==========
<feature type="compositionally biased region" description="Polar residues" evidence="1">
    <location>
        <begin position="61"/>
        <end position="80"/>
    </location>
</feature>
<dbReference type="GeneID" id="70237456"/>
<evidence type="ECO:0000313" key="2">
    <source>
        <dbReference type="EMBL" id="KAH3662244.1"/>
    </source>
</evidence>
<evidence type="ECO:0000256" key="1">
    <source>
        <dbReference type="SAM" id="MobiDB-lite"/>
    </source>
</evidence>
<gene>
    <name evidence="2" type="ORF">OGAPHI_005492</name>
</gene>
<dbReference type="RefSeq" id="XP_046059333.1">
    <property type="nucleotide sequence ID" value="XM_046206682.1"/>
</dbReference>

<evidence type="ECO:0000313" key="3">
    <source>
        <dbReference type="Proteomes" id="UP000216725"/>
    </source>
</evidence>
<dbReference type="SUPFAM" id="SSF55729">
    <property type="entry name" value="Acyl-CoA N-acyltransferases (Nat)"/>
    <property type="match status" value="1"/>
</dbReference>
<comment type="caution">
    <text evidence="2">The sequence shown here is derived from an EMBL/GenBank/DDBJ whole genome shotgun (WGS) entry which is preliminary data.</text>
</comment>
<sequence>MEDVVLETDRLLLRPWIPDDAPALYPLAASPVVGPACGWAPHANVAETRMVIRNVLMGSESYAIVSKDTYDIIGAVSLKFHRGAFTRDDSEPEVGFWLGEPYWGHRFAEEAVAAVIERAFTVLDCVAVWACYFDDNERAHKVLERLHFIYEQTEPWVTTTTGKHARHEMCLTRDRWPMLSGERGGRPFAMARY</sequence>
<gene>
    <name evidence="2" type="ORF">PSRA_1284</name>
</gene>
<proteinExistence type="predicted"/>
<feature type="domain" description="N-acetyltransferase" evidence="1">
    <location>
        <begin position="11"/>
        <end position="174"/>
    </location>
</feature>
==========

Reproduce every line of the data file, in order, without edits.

<feature type="compositionally biased region" description="Polar residues" evidence="1">
    <location>
        <begin position="61"/>
        <end position="80"/>
    </location>
</feature>
<dbReference type="GeneID" id="70237456"/>
<evidence type="ECO:0000313" key="2">
    <source>
        <dbReference type="EMBL" id="KAH3662244.1"/>
    </source>
</evidence>
<evidence type="ECO:0000256" key="1">
    <source>
        <dbReference type="SAM" id="MobiDB-lite"/>
    </source>
</evidence>
<gene>
    <name evidence="2" type="ORF">OGAPHI_005492</name>
</gene>
<dbReference type="RefSeq" id="XP_046059333.1">
    <property type="nucleotide sequence ID" value="XM_046206682.1"/>
</dbReference>

<evidence type="ECO:0000313" key="3">
    <source>
        <dbReference type="Proteomes" id="UP000216725"/>
    </source>
</evidence>
<dbReference type="SUPFAM" id="SSF55729">
    <property type="entry name" value="Acyl-CoA N-acyltransferases (Nat)"/>
    <property type="match status" value="1"/>
</dbReference>
<comment type="caution">
    <text evidence="2">The sequence shown here is derived from an EMBL/GenBank/DDBJ whole genome shotgun (WGS) entry which is preliminary data.</text>
</comment>
<sequence>MEDVVLETDRLLLRPWIPDDAPALYPLAASPVVGPACGWAPHANVAETRMVIRNVLMGSESYAIVSKDTYDIIGAVSLKFHRGAFTRDDSEPEVGFWLGEPYWGHRFAEEAVAAVIERAFTVLDCVAVWACYFDDNERAHKVLERLHFIYEQTEPWVTTTTGKHARHEMCLTRDRWPMLSGERGGRPFAMARY</sequence>
<gene>
    <name evidence="2" type="ORF">PSRA_1284</name>
</gene>
<proteinExistence type="predicted"/>
<feature type="domain" description="N-acetyltransferase" evidence="1">
    <location>
        <begin position="11"/>
        <end position="174"/>
    </location>
</feature>